Step 1 - Solder in the resistors and the single diode. Resistors can be soldered in any direction, they don't have a front or back. On the circuit board you will see a R# where a resistor needs to be placed. If you fold the leads of the resistor as shown in the picture below it should go in the holes on either side of the marking. The resistors always go in the same direction as the text, and lay directly on top of the text.



Make sure you put the right resistors in the right spots, and put the ends in the right holes. Don't mix up your resistors! Unfortunately I think I'm using slightly different values in the photos than what the parts list calls for, but look at the photos to make sure your putting them in the right spots.

when you get done soldering the components, make sure to cut the dangling leads off with a small pair of cutters. You need to trim them kind of short to fit in the box correctly.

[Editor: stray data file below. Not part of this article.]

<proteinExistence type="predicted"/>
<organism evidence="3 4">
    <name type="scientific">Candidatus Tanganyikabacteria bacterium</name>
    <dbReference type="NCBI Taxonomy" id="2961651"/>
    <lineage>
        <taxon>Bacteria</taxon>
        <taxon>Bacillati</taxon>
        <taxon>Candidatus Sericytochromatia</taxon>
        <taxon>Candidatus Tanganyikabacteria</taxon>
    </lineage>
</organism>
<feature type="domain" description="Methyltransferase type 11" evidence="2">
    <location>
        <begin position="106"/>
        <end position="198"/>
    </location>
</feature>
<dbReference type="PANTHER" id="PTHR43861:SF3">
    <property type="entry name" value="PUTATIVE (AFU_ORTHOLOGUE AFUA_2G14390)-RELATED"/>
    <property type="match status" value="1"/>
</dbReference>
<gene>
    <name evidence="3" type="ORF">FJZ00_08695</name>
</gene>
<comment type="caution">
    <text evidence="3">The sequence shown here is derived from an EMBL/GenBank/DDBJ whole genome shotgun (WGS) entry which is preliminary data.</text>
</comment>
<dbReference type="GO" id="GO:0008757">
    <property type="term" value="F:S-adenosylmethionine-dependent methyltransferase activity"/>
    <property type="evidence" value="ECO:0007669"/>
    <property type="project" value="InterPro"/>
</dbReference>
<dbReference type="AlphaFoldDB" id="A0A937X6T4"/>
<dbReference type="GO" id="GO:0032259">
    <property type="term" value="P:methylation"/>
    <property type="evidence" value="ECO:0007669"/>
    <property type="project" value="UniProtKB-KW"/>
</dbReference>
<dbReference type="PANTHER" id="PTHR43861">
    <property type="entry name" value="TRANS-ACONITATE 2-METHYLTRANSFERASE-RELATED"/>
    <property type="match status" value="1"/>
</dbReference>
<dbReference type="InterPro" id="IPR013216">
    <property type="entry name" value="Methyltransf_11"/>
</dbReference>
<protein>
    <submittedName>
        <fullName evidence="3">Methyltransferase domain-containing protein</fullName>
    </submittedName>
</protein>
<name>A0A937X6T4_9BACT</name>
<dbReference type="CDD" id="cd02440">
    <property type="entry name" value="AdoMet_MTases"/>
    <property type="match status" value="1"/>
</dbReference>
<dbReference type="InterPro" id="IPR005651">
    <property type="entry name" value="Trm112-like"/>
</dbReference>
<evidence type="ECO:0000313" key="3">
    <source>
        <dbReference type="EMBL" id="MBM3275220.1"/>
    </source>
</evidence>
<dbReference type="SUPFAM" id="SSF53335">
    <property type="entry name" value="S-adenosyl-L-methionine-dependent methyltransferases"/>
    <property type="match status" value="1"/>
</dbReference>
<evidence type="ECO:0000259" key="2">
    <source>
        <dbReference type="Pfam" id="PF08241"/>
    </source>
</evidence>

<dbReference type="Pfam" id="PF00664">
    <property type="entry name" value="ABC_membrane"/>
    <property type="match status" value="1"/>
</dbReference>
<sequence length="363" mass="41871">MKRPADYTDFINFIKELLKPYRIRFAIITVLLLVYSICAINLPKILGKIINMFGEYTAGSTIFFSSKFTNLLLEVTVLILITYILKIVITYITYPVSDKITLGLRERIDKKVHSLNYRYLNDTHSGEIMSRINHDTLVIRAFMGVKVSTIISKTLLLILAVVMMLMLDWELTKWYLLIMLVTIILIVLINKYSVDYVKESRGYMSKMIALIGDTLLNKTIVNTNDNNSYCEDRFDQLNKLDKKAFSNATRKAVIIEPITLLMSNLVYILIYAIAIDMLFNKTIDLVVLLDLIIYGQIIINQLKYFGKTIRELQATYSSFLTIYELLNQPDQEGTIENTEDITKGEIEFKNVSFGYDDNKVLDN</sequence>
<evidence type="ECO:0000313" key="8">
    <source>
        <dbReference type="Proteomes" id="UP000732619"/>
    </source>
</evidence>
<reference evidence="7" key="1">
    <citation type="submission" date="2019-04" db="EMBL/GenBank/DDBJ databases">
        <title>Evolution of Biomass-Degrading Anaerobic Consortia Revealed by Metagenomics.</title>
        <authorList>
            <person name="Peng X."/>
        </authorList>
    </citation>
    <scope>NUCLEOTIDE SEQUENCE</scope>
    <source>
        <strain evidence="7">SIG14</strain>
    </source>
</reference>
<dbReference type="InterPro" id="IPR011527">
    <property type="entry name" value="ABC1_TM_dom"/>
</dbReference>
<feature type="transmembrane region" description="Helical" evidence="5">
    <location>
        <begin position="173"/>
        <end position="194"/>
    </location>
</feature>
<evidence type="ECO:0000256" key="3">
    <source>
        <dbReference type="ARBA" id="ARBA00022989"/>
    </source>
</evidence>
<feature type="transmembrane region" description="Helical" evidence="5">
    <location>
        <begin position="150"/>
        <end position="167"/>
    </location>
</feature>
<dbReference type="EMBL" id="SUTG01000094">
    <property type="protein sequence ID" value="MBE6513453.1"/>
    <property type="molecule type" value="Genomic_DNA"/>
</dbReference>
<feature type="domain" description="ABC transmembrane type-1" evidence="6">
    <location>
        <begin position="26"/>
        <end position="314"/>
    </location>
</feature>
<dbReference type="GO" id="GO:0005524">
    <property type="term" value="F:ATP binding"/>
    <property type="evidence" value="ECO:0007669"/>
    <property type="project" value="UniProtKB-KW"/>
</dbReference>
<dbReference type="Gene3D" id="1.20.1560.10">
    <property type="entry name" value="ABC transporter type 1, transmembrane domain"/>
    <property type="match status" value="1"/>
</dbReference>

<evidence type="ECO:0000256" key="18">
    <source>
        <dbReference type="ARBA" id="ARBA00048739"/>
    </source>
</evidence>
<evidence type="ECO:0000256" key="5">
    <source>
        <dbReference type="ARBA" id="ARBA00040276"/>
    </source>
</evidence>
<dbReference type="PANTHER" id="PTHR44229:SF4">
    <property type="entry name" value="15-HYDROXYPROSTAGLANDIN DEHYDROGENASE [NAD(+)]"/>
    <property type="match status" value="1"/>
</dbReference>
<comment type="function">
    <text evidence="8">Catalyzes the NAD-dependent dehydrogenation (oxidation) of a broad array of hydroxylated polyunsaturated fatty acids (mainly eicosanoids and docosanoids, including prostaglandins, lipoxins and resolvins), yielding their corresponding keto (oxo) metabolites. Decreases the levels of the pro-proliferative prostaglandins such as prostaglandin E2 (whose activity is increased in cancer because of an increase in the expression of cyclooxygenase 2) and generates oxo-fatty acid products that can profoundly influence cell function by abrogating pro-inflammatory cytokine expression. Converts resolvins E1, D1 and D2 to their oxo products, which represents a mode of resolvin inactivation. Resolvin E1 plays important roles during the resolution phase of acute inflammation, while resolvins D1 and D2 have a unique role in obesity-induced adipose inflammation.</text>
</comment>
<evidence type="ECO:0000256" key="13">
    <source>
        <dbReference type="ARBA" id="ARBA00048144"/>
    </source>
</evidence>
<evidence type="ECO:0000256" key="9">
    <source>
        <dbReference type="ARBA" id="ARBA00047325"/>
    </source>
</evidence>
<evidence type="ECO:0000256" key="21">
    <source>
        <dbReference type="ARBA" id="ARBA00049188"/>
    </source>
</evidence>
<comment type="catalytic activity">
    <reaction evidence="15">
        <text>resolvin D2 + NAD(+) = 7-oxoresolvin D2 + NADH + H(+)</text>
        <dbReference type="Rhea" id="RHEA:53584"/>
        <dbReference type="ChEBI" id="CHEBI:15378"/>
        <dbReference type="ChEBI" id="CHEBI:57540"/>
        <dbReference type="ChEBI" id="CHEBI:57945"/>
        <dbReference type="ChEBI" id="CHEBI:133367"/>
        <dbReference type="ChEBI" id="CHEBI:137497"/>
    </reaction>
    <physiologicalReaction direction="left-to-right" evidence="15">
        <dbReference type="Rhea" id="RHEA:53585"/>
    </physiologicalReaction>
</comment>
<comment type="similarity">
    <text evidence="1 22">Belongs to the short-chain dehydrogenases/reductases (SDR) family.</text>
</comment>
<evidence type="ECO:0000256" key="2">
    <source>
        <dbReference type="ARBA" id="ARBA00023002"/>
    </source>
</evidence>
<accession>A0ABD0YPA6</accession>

Ok, the diode is directional. You need to place it facing "forward", as the next two photos show. The dark side of the diode is the "front". I actually forgot to place the diode in this step so I'm substituting a later photo, ignore the rest of the components.





Step 2 - Place the ICs and the Transistor

All the little chips are labeled U#, with the label in the top portion of the chip. Each chip has a notch on the center top part, this denotes the top of the chip. Aslo, the writing always goes down direction, and pin 1 is always the top left pin. Note on the circuit board pin 1 is always designated with a square pad. Anywho, place the chips as shown below.